Established in 1884 by a group of German-speaking immigrants, Colony of Olivenhain (pronounced Oh-LEE-ven-hine), which means "olive grove", attracted settlers who recognized the gently rolling hills and temperate climate would be ideal for agricultural pursuits. They built the meeting hall which still stands and hosts diverse community functions such as the annual Oktoberfest, Haunted House, summer movie series, craft fairs and a variety of civic group meetings.
The Olivenhain Town Council is a not-for-profit corporation formed to hold and preserve the Olivenhain Meeting Hall and property. Its objective aims to protect and preserve the rural atmosphere the community inherited. In 1986, Olivenhain joined the cities of Cardiff-by-the-Sea, Leucadia, New Encinitas, and Old Encinitas to incorporate as the City of Encinitas. It stretches from San Elijo Lagoon in the south, along both sides of Manchester Avenue and Rancho Santa Fe Road, out past the northern reach of Lone Jack Road.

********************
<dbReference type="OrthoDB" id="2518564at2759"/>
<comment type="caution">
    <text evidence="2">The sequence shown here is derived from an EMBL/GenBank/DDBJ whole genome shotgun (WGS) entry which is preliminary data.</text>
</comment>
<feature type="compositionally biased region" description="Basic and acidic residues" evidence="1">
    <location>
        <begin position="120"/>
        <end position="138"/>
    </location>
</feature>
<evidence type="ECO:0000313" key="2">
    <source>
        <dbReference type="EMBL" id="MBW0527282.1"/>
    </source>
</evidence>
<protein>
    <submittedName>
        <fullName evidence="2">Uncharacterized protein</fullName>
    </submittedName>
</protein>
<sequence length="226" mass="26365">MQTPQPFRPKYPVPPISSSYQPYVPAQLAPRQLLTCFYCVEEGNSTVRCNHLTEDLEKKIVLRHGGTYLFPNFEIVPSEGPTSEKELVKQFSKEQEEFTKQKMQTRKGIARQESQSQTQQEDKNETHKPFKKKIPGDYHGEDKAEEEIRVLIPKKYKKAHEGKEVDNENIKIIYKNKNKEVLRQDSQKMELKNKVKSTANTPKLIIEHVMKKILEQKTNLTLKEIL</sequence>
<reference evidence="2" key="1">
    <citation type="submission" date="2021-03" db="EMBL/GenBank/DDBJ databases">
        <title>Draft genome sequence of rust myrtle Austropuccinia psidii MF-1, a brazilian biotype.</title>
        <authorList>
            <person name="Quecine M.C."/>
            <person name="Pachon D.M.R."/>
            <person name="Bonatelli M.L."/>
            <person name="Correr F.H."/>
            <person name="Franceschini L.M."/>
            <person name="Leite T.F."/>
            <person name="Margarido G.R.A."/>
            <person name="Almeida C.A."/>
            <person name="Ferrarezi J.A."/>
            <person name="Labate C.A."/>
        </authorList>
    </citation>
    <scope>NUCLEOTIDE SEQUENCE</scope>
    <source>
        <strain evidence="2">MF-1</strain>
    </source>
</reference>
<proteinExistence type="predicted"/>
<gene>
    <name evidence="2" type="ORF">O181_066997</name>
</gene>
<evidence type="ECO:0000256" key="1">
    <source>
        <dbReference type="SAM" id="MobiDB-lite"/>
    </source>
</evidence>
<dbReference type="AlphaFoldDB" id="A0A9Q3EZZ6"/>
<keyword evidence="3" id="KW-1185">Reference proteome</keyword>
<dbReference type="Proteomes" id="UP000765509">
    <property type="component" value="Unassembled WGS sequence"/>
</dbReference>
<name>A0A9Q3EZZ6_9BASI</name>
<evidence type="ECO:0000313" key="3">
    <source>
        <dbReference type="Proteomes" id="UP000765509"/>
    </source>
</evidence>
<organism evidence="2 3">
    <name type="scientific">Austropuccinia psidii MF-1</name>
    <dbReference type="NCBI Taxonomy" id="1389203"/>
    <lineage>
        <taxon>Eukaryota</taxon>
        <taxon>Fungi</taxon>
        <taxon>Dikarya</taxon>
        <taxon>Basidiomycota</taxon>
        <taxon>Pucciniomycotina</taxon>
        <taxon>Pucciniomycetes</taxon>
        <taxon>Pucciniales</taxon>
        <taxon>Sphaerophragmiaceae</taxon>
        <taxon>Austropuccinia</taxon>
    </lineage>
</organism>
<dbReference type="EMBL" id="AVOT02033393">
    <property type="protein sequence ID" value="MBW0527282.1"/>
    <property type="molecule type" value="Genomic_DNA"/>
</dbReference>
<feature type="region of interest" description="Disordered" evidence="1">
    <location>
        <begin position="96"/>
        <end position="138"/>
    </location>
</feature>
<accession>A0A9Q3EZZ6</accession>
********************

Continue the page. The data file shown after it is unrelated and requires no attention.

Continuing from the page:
With winding two-lane roads, rail fences, and trails for horses, bicycles, and pedestrians, Olivenhain has a rural atmosphere greatly prized by residents. The “Dark Skies” policy, which limits outdoor lighting, allows an unparalleled view of the evening sky. Approximately 1,500 homes lie within the community of Olivenhain today, with lot sizes ranging from one-half to five acres. The Encinitas General Plan projects a total of 1,616 homes when available lots have been built.
Wiro Park, Little Oaks Park, and Sun Vista Park are the only developed parks within Olivenhain. Catering to its sizeable equestrian population, Little Oaks Park on Lone Jack Road, has picnic tables, parking for horse trailers, a riding ring, and provides access to the vast trail system within Olivenhain which connects to several neighboring communities like Elfin Forest and Rancho Santa Fe.Read More ▾
Percentage change from latest quarter vs same time period previous year
Data compiled using 3rd quarter 2019 data vs. same period from 2018
Public & Private Institutions Of Learning
Education in the United States is provided by public, private and home schools. State governments set overall educational standards, often mandate standardized tests for K–12 public school systems and supervise, usually through a board of regents, state colleges, and universities. Discover the K12-powered public or private school that is best suited for your child's needs in the area.